Virat Kohli has an obsessive personality. He is obsessed about being the fittest athlete he can be. He is obsessed about scoring runs against every team, in every condition, in every match. He is obsessed about winning every time he is on the field. And India’s maiden Test series win in Australia is, to a great extent, a result of that obsession.
On paper, India have just four wins in their away Test cycle that started with the tour of South Africa in the beginning of 2018. India lost the series in South Africa 2-1, lost in England 4-1 and won in Australia 2-1. That’s four wins and seven defeats. Rain robbed India of an opportunity to win the Sydney Test and make their record a more palatable 5-7. But India’s historic Test series win in Australia – the first ever by an Asian team – is much more than the 2-1 scoreline suggests.
After Australia levelled the series 1-1 in Perth, questions were raised about the tactical nous of the management. They did not go with a spinner in the second Test, even as Australia’s Nathan Lyon picked up eight wickets and proved to be the deciding factor.
But unlike the tour of England where they refused to learn from their mistakes and ended up selecting an injured Ravi Ashwin in the series-deciding Southampton Test, Kohli got the team combination right in the Melbourne and Sydney Tests and everything fell into place after that.
Admittedly, the toss went in India’s favour in Melbourne and Sydney but given Kohli’s rotten luck when it comes to tosses – losing all of them in England – he deserved some luck with the flip of the coin. But you still have to score runs and take wickets, which is what India did to cap a difficult away tour cycle on a winning note.
India’s bowling, Cheteshwar Pujara’s exemplary batting and an average Australian batting line-up played their part in the final result. But look beyond the stats, scorelines and quotes, the biggest result from the win Down Under and their overall game over the last season is this – you would pay to watch this Indian team.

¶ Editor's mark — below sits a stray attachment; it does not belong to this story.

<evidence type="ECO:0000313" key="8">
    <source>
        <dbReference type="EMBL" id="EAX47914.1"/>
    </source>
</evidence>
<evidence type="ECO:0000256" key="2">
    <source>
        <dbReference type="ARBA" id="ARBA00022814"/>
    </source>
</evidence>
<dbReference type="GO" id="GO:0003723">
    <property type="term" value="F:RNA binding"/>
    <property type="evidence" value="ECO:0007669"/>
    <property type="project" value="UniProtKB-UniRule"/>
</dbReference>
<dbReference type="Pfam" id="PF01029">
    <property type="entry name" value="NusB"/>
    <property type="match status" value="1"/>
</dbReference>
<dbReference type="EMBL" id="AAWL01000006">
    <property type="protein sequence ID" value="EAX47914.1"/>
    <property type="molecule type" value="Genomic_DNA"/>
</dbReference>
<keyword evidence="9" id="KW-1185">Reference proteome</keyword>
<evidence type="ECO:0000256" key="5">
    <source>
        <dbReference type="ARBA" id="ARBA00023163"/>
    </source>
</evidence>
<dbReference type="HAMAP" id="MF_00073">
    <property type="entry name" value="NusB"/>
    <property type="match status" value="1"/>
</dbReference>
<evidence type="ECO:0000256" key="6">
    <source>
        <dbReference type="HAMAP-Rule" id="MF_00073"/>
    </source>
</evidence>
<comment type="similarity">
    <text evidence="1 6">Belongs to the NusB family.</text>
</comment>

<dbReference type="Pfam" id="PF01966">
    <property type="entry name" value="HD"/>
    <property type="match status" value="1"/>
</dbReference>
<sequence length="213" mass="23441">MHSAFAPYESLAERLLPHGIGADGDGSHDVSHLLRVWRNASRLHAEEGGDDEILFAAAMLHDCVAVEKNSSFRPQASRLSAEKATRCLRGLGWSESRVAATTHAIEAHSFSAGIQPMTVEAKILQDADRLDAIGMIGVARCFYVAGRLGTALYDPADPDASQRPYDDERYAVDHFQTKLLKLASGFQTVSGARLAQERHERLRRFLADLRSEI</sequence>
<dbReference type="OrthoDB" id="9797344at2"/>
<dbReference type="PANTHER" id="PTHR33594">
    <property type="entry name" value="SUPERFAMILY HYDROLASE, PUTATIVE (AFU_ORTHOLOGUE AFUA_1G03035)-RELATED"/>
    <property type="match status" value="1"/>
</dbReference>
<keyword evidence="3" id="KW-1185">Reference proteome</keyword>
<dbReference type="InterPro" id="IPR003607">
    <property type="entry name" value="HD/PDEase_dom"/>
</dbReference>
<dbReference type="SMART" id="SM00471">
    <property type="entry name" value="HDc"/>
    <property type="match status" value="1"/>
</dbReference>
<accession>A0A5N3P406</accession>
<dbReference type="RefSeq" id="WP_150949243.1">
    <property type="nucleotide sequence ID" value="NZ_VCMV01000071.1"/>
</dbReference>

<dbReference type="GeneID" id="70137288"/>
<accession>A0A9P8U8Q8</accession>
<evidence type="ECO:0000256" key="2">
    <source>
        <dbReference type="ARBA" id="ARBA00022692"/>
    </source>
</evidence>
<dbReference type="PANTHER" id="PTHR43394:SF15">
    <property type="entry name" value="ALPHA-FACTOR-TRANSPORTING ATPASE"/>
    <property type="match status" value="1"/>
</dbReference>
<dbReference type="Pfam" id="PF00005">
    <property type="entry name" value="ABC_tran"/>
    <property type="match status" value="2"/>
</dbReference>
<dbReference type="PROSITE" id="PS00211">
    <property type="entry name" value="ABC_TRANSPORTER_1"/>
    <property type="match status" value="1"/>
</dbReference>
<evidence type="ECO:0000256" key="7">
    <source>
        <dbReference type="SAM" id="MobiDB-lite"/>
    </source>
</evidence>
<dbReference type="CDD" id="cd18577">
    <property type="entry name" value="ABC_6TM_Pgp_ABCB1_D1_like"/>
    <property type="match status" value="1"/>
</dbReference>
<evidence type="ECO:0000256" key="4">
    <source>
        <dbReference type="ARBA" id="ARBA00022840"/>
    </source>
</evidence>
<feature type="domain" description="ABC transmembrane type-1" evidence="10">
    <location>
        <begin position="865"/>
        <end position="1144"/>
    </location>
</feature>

Excellent reward for old-fashioned test cricket batting for @cheteshwar1 and a break out year for @Jaspritbumrah93. Thought Virat Kohli was much more relaxed than I have ever seen and that bodes well for his captaincy.— Harsha Bhogle (@bhogleharsha) January 7, 2019
The rise of Jasprit Bumrah as the premier all-format quick in the world, coupled with the menace of Mohammed Shami and Ishant Sharma, with timely support from the likes of Ravindra Jadeja, Kuldeep Yadav and an intermittently fit Ashwin have given Team India a bite that is to be feared in Test pastures.
Other teams like South Africa, England and New Zealand too have a potent bowling attack and are led by a dynamic captain. But there is mettle about India’s Test cricket. Their captain is boisterous. And he makes the right kind of noise, placing the Border-Gavaskar win above the World Cup triumph. Their best batsman – Pujara – has shown that you can succeed if just put your head down and follow your own path. Their replacement wicketkeeper Rishabh Pant does acrobatic flips (he was a gymnast) while taking a record number of catches and outscoring Kohli. Their pacers Bumrah and Shami sustained their hostility – whenever they played – across 12 Tests. And most importantly, they didn’t go overboard while celebrating wins.
Kohli puts a premium on intent, which resulted in some players like KL Rahul and Ajinkya Rahane losing their radar while bating. Pujara also got caught in its wake but dug deep to go back to his default mode and start scoring again. But the message from Kohli remained the same – batsmen have to remain positive, fielders must throw themselves around, fast bowlers have to run in hard all day and bowl with specific plans. Sometimes you get instances like the Oval Test against England when India went for victory chasing 464 on the final day when a draw was a distinct possibility and lost by 118 runs to lose the series 4-1 instead of 3-1. That defeat showed how deeply Kohli has ingrained the desire for victory in the mind of the team.
It’s not like this Indian team is beyond criticism. They still make massive selection blunders and the injury management of key players like Ashwin and Hardik Pandya leaves a lot to be desired. But whether they win or lose, you want to watch them play. And that is the biggest achievement of Kohli the captain.